Treasury Department fines agricultural company for selling food to Cuba

HAVANA, May 10th  Although the sale of food to Cuba by the United States is permitted, the American exporter needs to inform the Treasury Department, which then issues a permit through the Office of Foreign Assets Control (OFAC). Failure to do so exposes them to a hefty fine.

That was what happened with Biomin America, a company specialized in animal nutrition based in Kansas, which between July 2012 and September 2017 carried out 30 transactions of agricultural products to Cuba through its subsidiaries abroad, for a total of 44 violations of OFAC regulations.

Biomin America is what is called a joint venture. Several foreign, non-subsidiary companies control part of its capital, even if they operate outside the United States.

These types of companies are also included in OFAC regulations and must request permission to establish a business relationship with Cuba, as established in article 31 C.F.R. part 515 (CACR), although in this case the agricultural products were not produced in the United States.

After being warned by the Treasury Department, Biomin America entered into a series of negotiations that ended in a settlement agreement: the government will not go to court. The company agreed to pay a penalty of 257,862 dollars.

In a statement, the Treasury Department explained that while it should have applied for the export permit, the company “failed to take the steps necessary to do so” but “developed a transaction structure that it incorrectly determined would be consistent with U.S. sanctions requirements.” Since it was not a deliberate attempt to conceal something, the Treasury Department concluded that there was no premeditated violation.

“OFAC’s decision to leave the matter in a non-serious violation does not prevent the imposition of a fine. But the interesting thing is that in these times when the Trump administration has imposed restrictions on Cuba, the Treasury Department decided to be more flexible than on other occasions.

It must be said that the sale of food is still authorized, but you always have to ask for a license anyway. No one is spared in that sense. They give you permission, but you have to report what you are doing on a commercial level,” explained Jerome Richardson, a lawyer specialized in international trade.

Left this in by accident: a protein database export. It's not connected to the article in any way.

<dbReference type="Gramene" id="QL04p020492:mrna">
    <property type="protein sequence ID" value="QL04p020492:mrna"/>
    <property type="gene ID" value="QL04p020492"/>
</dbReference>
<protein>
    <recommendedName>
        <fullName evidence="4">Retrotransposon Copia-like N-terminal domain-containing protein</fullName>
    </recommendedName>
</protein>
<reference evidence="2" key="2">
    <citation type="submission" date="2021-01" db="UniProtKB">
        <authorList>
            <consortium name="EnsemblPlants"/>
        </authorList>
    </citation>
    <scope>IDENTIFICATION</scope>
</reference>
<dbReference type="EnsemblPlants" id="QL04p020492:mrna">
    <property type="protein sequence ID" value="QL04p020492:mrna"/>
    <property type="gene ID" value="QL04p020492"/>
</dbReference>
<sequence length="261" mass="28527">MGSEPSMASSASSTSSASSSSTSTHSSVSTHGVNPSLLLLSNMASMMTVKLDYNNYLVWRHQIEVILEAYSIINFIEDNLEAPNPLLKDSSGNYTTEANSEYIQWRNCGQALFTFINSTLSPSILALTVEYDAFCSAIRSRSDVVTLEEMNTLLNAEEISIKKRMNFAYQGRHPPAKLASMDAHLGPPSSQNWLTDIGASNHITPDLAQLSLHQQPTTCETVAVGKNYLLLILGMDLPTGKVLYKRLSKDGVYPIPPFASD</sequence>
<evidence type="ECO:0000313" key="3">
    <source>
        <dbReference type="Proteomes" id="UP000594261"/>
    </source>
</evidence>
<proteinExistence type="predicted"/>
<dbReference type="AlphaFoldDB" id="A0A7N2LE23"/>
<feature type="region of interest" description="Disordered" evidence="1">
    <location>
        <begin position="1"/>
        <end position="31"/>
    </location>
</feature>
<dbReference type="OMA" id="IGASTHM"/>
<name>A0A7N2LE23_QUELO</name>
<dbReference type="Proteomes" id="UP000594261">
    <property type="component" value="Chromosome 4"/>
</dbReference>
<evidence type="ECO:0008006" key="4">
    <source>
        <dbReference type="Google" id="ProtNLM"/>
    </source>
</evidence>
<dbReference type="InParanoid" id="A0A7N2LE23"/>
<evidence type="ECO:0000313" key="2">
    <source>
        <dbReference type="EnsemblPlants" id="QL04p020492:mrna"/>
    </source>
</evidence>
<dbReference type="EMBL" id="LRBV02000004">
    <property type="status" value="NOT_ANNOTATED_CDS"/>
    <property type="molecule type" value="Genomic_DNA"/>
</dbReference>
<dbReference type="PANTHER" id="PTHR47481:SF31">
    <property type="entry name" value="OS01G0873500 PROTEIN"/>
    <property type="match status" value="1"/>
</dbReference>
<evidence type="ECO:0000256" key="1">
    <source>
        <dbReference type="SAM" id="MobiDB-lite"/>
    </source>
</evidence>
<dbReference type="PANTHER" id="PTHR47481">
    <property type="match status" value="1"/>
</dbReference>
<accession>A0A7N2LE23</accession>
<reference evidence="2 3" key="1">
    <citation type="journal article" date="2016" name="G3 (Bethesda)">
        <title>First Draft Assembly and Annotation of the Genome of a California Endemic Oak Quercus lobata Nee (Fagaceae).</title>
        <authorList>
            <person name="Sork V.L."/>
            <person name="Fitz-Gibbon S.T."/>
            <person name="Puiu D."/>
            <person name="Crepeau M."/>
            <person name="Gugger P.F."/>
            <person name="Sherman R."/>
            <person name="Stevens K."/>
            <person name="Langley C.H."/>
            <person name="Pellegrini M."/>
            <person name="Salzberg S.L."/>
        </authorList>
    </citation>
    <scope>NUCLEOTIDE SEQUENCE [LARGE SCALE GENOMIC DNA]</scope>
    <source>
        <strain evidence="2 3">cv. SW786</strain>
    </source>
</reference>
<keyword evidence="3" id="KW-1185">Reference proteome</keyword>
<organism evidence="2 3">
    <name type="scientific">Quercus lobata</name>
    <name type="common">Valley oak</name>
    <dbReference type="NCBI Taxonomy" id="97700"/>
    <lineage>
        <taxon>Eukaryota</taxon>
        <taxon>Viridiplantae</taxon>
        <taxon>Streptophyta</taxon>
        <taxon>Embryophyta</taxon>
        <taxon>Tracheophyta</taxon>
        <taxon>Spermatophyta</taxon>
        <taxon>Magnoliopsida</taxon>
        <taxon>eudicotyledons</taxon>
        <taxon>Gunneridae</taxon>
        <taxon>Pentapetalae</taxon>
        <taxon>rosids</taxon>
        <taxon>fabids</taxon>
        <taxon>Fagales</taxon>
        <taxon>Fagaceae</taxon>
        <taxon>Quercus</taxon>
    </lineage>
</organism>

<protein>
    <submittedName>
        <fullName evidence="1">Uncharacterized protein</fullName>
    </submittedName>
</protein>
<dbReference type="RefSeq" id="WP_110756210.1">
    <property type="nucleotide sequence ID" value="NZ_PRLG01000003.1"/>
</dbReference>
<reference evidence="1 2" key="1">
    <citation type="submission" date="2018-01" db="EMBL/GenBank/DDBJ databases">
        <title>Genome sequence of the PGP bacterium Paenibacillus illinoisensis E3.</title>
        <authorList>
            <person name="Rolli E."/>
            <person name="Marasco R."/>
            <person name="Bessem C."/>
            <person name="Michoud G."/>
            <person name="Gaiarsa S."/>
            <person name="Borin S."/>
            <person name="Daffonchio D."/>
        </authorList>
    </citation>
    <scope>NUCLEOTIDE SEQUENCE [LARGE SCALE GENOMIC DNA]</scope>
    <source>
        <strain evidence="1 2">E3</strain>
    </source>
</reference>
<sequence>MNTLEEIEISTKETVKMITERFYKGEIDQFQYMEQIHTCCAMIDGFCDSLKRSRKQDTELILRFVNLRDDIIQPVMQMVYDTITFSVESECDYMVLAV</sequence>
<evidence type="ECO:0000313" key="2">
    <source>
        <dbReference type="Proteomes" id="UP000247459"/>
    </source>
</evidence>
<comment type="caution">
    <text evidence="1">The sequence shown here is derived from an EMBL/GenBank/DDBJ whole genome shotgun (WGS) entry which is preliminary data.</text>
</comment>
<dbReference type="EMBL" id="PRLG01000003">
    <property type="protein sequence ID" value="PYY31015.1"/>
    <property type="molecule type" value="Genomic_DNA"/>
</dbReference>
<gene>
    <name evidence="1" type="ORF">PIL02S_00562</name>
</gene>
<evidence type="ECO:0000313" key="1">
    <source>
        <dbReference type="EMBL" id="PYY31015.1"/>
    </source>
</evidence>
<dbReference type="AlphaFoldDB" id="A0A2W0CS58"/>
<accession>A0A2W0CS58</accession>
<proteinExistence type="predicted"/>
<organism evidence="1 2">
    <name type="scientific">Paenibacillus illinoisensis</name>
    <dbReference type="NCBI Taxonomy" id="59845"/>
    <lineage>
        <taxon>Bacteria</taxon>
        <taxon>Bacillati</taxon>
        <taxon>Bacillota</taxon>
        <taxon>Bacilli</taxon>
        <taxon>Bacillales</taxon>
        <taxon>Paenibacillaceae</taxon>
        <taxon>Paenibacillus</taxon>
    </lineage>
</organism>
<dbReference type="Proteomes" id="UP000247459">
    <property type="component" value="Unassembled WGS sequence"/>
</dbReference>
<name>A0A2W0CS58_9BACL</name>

Politicians write to Mike Pompeo

On the other hand, Democratic Senator Patrick Leahy, the congressman of the same party as Jim McGovern and 25 other federal legislators, this Wednesday asked for explanations from Secretary of State Mike Pompeo and from Secretary of the Treasury Steven Mnuchin to confirm that U.S. policy does not preclude companies and humanitarians from providing essential medical equipment, food, and information to the people of Cuba to combat COVID-19.

The signatories clarify that they understand that the economic embargo policy does not prevent the sending of humanitarian aid of all kinds and recall that the traditional American policy is not to politicize the delivery of humanitarian aid.

“We write to urge you to immediately confirm that companies and humanitarians around the world are not precluded under U.S. law, regulation, or policy from providing medical equipment, food, other humanitarian items, and public health information, to Cuba… which already suffers from acute shortages of food and medicines, is facing a public health crisis due to COVID-19.

Given Cuba’s proximity to the United States, the transmission of the virus there threatens the health and safety of not only Cubans but Americans and others in the Caribbean region, regardless of whatever measures the Cuban Government takes to try to limit its spread,” the signatories say.

The letter states that regardless of whether these shipments are limited by the embargo, federal lawmakers are aware of information that foreign companies have been banned from sending such aid to Cuba for fear of sanctions.
“This is dangerous and contrary to our longstanding tradition of not politicizing the delivery of humanitarian aid.  In such an unprecedented emergency caused by a deadly virus that is so easily transmissible, public health and safety must take precedence.”

The State Department and the Treasury Department did not respond to calls on the matter by the end of Wednesday evening.

(Oncuba)